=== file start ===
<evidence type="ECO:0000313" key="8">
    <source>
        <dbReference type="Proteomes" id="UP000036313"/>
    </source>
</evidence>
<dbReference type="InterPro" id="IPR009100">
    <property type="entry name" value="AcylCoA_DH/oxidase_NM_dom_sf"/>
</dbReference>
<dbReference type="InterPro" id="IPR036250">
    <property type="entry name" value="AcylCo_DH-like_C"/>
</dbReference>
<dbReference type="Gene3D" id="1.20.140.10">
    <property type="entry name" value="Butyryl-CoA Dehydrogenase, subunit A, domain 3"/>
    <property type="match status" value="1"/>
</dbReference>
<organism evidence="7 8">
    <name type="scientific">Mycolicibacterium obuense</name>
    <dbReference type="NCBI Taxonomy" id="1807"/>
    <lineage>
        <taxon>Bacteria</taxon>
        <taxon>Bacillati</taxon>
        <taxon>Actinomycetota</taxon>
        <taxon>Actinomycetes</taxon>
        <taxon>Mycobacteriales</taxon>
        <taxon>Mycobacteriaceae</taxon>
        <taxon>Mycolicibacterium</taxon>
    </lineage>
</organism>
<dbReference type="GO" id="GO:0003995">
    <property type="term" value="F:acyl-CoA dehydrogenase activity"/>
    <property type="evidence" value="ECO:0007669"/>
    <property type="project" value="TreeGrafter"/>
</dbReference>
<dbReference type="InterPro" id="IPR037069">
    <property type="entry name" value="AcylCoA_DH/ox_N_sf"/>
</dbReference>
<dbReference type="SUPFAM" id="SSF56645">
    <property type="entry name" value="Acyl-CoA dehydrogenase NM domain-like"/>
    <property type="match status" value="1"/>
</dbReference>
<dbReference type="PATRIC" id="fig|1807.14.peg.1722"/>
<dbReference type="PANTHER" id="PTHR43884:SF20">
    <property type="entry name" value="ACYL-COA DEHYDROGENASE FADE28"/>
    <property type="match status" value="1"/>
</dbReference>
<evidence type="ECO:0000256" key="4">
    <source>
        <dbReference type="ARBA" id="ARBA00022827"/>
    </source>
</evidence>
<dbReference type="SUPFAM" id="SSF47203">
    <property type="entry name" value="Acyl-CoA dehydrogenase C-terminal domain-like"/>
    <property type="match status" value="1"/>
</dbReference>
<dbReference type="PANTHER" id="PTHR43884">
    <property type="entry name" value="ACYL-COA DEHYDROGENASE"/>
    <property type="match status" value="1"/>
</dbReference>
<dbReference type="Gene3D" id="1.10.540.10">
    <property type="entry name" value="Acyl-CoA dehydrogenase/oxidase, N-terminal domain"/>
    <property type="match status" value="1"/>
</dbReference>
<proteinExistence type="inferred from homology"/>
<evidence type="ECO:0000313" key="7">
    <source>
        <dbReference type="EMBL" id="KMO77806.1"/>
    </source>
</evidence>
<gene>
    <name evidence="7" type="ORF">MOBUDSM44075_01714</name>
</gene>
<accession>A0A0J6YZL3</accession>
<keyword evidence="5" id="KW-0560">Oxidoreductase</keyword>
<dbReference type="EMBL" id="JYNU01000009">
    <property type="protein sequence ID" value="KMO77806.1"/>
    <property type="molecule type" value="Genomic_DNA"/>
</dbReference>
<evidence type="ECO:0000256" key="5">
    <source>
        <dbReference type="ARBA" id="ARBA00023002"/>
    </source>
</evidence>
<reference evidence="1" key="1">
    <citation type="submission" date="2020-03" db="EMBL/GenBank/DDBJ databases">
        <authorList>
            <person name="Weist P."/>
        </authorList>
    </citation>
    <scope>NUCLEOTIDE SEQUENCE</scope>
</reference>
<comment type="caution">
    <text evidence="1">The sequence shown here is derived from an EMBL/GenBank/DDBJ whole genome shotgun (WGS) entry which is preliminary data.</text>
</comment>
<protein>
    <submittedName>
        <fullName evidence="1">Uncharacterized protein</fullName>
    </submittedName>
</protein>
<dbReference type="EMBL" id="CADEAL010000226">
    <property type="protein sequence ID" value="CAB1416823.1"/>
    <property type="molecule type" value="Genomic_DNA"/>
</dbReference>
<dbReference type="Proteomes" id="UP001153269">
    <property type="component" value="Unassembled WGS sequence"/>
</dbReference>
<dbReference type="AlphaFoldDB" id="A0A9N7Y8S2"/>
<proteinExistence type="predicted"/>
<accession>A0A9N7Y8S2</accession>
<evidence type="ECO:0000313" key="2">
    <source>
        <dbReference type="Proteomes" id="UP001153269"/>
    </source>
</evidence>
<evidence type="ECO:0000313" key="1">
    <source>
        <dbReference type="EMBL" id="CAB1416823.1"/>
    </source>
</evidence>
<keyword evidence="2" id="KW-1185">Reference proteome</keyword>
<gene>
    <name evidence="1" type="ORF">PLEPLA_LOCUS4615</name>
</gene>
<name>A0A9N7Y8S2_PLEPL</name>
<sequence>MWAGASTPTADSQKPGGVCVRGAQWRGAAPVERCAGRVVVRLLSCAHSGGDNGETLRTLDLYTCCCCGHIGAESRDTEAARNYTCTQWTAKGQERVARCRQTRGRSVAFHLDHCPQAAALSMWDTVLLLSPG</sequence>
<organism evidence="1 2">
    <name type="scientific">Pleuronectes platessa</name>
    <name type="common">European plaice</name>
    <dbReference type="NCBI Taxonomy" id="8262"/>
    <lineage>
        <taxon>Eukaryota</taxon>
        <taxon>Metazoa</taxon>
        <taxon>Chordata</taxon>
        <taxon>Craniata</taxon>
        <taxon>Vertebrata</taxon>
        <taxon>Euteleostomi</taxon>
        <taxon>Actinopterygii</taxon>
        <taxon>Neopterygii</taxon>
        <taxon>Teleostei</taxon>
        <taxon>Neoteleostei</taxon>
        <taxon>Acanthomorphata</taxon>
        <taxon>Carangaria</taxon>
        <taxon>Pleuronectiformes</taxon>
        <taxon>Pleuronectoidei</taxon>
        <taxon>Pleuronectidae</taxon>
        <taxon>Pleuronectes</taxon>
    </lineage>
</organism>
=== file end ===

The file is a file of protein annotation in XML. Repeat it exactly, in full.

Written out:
<evidence type="ECO:0000313" key="8">
    <source>
        <dbReference type="Proteomes" id="UP000036313"/>
    </source>
</evidence>
<dbReference type="InterPro" id="IPR009100">
    <property type="entry name" value="AcylCoA_DH/oxidase_NM_dom_sf"/>
</dbReference>
<dbReference type="InterPro" id="IPR036250">
    <property type="entry name" value="AcylCo_DH-like_C"/>
</dbReference>
<dbReference type="Gene3D" id="1.20.140.10">
    <property type="entry name" value="Butyryl-CoA Dehydrogenase, subunit A, domain 3"/>
    <property type="match status" value="1"/>
</dbReference>
<organism evidence="7 8">
    <name type="scientific">Mycolicibacterium obuense</name>
    <dbReference type="NCBI Taxonomy" id="1807"/>
    <lineage>
        <taxon>Bacteria</taxon>
        <taxon>Bacillati</taxon>
        <taxon>Actinomycetota</taxon>
        <taxon>Actinomycetes</taxon>
        <taxon>Mycobacteriales</taxon>
        <taxon>Mycobacteriaceae</taxon>
        <taxon>Mycolicibacterium</taxon>
    </lineage>
</organism>
<dbReference type="GO" id="GO:0003995">
    <property type="term" value="F:acyl-CoA dehydrogenase activity"/>
    <property type="evidence" value="ECO:0007669"/>
    <property type="project" value="TreeGrafter"/>
</dbReference>
<dbReference type="InterPro" id="IPR037069">
    <property type="entry name" value="AcylCoA_DH/ox_N_sf"/>
</dbReference>
<dbReference type="SUPFAM" id="SSF56645">
    <property type="entry name" value="Acyl-CoA dehydrogenase NM domain-like"/>
    <property type="match status" value="1"/>
</dbReference>
<dbReference type="PATRIC" id="fig|1807.14.peg.1722"/>
<dbReference type="PANTHER" id="PTHR43884:SF20">
    <property type="entry name" value="ACYL-COA DEHYDROGENASE FADE28"/>
    <property type="match status" value="1"/>
</dbReference>
<evidence type="ECO:0000256" key="4">
    <source>
        <dbReference type="ARBA" id="ARBA00022827"/>
    </source>
</evidence>
<dbReference type="SUPFAM" id="SSF47203">
    <property type="entry name" value="Acyl-CoA dehydrogenase C-terminal domain-like"/>
    <property type="match status" value="1"/>
</dbReference>
<dbReference type="PANTHER" id="PTHR43884">
    <property type="entry name" value="ACYL-COA DEHYDROGENASE"/>
    <property type="match status" value="1"/>
</dbReference>
<dbReference type="Gene3D" id="1.10.540.10">
    <property type="entry name" value="Acyl-CoA dehydrogenase/oxidase, N-terminal domain"/>
    <property type="match status" value="1"/>
</dbReference>
<proteinExistence type="inferred from homology"/>
<evidence type="ECO:0000313" key="7">
    <source>
        <dbReference type="EMBL" id="KMO77806.1"/>
    </source>
</evidence>
<gene>
    <name evidence="7" type="ORF">MOBUDSM44075_01714</name>
</gene>
<accession>A0A0J6YZL3</accession>
<keyword evidence="5" id="KW-0560">Oxidoreductase</keyword>
<dbReference type="EMBL" id="JYNU01000009">
    <property type="protein sequence ID" value="KMO77806.1"/>
    <property type="molecule type" value="Genomic_DNA"/>
</dbReference>
<evidence type="ECO:0000256" key="5">
    <source>
        <dbReference type="ARBA" id="ARBA00023002"/>
    </source>
</evidence>
<reference evidence="1" key="1">
    <citation type="submission" date="2020-03" db="EMBL/GenBank/DDBJ databases">
        <authorList>
            <person name="Weist P."/>
        </authorList>
    </citation>
    <scope>NUCLEOTIDE SEQUENCE</scope>
</reference>
<comment type="caution">
    <text evidence="1">The sequence shown here is derived from an EMBL/GenBank/DDBJ whole genome shotgun (WGS) entry which is preliminary data.</text>
</comment>
<protein>
    <submittedName>
        <fullName evidence="1">Uncharacterized protein</fullName>
    </submittedName>
</protein>
<dbReference type="EMBL" id="CADEAL010000226">
    <property type="protein sequence ID" value="CAB1416823.1"/>
    <property type="molecule type" value="Genomic_DNA"/>
</dbReference>
<dbReference type="Proteomes" id="UP001153269">
    <property type="component" value="Unassembled WGS sequence"/>
</dbReference>
<dbReference type="AlphaFoldDB" id="A0A9N7Y8S2"/>
<proteinExistence type="predicted"/>
<accession>A0A9N7Y8S2</accession>
<evidence type="ECO:0000313" key="2">
    <source>
        <dbReference type="Proteomes" id="UP001153269"/>
    </source>
</evidence>
<evidence type="ECO:0000313" key="1">
    <source>
        <dbReference type="EMBL" id="CAB1416823.1"/>
    </source>
</evidence>
<keyword evidence="2" id="KW-1185">Reference proteome</keyword>
<gene>
    <name evidence="1" type="ORF">PLEPLA_LOCUS4615</name>
</gene>
<name>A0A9N7Y8S2_PLEPL</name>
<sequence>MWAGASTPTADSQKPGGVCVRGAQWRGAAPVERCAGRVVVRLLSCAHSGGDNGETLRTLDLYTCCCCGHIGAESRDTEAARNYTCTQWTAKGQERVARCRQTRGRSVAFHLDHCPQAAALSMWDTVLLLSPG</sequence>
<organism evidence="1 2">
    <name type="scientific">Pleuronectes platessa</name>
    <name type="common">European plaice</name>
    <dbReference type="NCBI Taxonomy" id="8262"/>
    <lineage>
        <taxon>Eukaryota</taxon>
        <taxon>Metazoa</taxon>
        <taxon>Chordata</taxon>
        <taxon>Craniata</taxon>
        <taxon>Vertebrata</taxon>
        <taxon>Euteleostomi</taxon>
        <taxon>Actinopterygii</taxon>
        <taxon>Neopterygii</taxon>
        <taxon>Teleostei</taxon>
        <taxon>Neoteleostei</taxon>
        <taxon>Acanthomorphata</taxon>
        <taxon>Carangaria</taxon>
        <taxon>Pleuronectiformes</taxon>
        <taxon>Pleuronectoidei</taxon>
        <taxon>Pleuronectidae</taxon>
        <taxon>Pleuronectes</taxon>
    </lineage>
</organism>